Elon Musk is not a fan of working from home, but when it comes to meetings, you will like his opinion. In 2018, an email written by the Tesla boss to his employees leaked, according to the BBC. In this e-mail, he would have given a list of tips to increase the productivity of the company.
“It’s not rude to leave”
And among those recommendations, he asked employees to avoid unnecessary meetings. Calling excessive meetings a “plague” on big business, Musk reportedly urged avoiding all big meetings unless they bring value to everyone in attendance.
“Walk out of a meeting or drop a call as soon as it’s obvious you’re not adding value. It’s not rude to leave, it’s rude to make someone stay and waste their time”he would also have written.
New study proves Tesla boss right
Four years later, a study published by Otter.ai and Dr. Steven Rogelberg (professor of organizational sciences, management and psychology at the University of North Carolina) proves Musk right. They have just published a study concerning the meetings.
According to the results of this American study, a third of the meetings are useless. In addition to wasting employees’ time, it would also be wasting companies’ money. Indeed, Otter.ai’s calculations estimate that companies lose an average of $25,000 per employee per year for meetings that serve no purpose.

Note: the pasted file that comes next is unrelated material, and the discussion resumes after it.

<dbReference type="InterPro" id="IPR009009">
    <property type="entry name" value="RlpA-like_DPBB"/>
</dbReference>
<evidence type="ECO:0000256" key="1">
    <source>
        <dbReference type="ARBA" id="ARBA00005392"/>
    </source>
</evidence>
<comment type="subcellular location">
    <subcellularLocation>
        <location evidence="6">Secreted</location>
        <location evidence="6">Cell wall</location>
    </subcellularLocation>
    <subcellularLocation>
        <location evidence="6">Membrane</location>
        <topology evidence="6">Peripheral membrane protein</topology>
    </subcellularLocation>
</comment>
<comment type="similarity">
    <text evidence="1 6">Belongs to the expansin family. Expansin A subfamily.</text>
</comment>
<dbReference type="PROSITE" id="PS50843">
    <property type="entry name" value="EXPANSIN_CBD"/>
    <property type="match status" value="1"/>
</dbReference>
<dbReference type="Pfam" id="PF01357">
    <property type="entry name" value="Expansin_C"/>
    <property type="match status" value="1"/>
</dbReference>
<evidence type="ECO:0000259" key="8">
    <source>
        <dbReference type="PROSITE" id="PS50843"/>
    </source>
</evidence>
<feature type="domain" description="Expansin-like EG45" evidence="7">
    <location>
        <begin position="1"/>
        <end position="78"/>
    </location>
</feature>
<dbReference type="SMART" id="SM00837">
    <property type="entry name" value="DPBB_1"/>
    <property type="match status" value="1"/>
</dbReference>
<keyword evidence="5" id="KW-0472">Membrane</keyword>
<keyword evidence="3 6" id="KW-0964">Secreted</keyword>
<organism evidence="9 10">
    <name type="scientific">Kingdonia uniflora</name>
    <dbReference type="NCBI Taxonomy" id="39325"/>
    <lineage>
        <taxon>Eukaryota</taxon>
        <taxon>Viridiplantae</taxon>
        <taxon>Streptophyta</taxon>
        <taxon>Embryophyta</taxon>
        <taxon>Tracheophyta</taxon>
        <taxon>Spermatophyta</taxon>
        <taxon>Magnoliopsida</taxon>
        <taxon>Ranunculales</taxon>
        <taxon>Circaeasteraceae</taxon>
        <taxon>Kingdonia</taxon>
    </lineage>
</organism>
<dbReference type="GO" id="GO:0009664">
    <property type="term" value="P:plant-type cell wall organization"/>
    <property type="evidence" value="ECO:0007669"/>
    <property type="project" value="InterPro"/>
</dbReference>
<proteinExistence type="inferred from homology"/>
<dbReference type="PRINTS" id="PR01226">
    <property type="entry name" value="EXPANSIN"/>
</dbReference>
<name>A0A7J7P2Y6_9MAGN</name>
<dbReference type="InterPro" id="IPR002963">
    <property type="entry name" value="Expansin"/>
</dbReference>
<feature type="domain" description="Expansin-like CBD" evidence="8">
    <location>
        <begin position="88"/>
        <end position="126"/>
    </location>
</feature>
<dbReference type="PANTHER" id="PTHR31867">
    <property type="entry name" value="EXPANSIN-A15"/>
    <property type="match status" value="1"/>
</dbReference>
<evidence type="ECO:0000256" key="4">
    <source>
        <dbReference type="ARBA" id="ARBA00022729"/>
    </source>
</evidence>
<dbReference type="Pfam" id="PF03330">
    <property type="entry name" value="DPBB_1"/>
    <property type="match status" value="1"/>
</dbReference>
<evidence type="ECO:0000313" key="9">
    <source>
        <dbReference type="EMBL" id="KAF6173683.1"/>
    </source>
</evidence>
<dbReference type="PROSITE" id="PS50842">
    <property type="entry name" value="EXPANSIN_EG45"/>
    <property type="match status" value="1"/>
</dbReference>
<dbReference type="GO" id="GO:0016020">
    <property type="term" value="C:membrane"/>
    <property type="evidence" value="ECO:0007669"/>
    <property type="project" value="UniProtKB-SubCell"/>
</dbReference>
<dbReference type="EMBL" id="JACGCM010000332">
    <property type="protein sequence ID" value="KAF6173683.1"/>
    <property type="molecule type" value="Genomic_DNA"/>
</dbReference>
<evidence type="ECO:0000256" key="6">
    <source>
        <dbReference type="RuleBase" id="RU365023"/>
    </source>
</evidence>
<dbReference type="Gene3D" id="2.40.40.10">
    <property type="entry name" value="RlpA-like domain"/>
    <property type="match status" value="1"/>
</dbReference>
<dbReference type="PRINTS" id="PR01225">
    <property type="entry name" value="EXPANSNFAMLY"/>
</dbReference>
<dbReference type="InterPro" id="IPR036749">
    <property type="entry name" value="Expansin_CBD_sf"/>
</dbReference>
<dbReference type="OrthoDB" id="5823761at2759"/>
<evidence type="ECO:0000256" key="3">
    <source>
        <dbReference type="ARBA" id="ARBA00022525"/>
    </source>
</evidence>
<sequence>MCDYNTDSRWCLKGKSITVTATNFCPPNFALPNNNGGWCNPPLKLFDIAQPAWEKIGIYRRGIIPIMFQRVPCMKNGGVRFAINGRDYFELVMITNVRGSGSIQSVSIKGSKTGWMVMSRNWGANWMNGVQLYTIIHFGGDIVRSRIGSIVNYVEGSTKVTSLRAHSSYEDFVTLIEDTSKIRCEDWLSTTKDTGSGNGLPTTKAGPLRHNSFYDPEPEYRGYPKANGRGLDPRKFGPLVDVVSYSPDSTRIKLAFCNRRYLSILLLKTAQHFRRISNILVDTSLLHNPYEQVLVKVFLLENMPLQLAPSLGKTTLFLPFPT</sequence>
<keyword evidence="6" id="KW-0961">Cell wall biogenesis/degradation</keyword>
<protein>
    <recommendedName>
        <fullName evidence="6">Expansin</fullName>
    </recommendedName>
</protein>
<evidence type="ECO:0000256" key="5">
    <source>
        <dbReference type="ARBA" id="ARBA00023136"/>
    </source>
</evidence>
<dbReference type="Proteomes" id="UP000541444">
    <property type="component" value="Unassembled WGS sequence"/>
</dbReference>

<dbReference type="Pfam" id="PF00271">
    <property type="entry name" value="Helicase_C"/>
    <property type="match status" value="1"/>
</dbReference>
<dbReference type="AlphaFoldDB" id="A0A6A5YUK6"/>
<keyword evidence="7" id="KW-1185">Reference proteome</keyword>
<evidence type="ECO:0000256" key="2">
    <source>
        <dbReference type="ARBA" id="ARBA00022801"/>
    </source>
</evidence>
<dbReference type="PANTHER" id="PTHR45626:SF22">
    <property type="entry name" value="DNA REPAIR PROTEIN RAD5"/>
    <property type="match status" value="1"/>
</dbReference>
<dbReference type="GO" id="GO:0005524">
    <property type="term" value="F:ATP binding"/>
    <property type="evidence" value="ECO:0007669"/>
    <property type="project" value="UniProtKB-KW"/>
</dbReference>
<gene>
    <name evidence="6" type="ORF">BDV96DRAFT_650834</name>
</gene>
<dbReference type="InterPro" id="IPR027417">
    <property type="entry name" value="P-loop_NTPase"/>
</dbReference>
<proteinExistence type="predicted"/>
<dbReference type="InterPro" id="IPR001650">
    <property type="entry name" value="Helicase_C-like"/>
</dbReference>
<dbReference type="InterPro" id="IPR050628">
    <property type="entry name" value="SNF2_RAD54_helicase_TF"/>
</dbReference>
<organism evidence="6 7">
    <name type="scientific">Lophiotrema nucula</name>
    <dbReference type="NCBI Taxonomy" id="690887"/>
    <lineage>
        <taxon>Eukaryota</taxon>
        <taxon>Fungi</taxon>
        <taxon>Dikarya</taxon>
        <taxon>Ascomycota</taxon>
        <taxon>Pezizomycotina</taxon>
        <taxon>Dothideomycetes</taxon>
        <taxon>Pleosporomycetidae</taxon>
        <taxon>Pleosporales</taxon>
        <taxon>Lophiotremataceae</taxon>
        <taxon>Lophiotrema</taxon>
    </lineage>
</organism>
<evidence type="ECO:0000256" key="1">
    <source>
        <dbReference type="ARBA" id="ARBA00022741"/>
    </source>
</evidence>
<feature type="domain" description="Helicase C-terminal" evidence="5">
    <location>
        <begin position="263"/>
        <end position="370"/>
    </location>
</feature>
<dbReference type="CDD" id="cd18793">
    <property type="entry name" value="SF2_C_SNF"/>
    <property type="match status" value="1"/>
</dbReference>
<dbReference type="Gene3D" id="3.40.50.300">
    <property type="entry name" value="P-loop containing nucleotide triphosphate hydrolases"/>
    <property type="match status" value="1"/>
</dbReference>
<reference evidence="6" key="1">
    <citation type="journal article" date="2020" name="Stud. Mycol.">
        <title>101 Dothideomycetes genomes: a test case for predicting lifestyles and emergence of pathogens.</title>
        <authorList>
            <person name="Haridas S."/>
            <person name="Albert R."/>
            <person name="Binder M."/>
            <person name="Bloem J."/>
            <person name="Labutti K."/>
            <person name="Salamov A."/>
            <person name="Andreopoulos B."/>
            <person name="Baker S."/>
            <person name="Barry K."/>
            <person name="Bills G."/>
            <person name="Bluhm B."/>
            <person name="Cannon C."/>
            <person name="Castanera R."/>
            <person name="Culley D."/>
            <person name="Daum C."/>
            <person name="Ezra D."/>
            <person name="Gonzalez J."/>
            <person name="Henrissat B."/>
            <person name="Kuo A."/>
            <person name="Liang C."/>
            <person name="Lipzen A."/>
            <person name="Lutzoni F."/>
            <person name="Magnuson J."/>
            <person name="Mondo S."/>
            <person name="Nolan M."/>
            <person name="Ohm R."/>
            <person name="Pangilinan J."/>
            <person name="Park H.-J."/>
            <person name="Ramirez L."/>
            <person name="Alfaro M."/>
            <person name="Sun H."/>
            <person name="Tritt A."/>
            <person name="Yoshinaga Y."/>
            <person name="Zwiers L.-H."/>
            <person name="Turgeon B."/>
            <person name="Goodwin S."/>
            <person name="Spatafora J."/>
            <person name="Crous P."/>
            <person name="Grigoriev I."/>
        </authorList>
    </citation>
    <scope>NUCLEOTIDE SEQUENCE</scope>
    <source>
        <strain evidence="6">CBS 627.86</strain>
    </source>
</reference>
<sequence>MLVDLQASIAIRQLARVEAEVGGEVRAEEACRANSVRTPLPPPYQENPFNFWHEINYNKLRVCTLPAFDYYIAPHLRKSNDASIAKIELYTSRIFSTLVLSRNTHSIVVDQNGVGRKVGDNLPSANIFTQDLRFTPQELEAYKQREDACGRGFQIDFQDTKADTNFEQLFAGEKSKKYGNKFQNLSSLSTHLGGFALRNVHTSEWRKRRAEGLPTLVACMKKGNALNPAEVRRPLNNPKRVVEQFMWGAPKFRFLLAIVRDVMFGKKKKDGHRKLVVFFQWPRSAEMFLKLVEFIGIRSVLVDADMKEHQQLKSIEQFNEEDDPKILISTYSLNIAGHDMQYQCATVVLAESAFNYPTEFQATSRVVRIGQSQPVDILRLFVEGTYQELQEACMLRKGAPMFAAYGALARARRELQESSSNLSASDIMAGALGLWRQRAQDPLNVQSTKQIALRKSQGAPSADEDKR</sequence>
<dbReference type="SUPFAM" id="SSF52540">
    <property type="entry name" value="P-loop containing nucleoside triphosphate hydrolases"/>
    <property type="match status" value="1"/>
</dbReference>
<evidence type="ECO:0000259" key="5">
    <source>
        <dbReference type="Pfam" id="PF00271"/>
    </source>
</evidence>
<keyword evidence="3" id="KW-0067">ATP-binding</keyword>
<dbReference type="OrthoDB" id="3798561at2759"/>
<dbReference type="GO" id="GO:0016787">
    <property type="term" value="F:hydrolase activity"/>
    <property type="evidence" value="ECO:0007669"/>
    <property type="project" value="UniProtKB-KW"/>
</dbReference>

The company, which offers an innovative solution for meeting transcription, recommends that organizations optimize meeting attendance. But while ensuring that notes from these meetings are shared with employees.
You are there, but not there
For his part, Dr. Steven Rogelberg evokes a norm within organizations that makes an employee feel obliged to attend a meeting even when he considers that it is useless.
“When employees are in meetings they don’t need to be in, they’re often just sitting there disengaged or multitasking, which distracts others and can derail the meeting,” he said. . He points to a lack of communication on this subject.
The study also shows that 71% of employees would have the possibility of not attending these meetings deemed unnecessary if they had the possibility of consulting the notes in due time. To obtain these results, 632 volunteers were interviewed, 47% of whom were working 100% from home.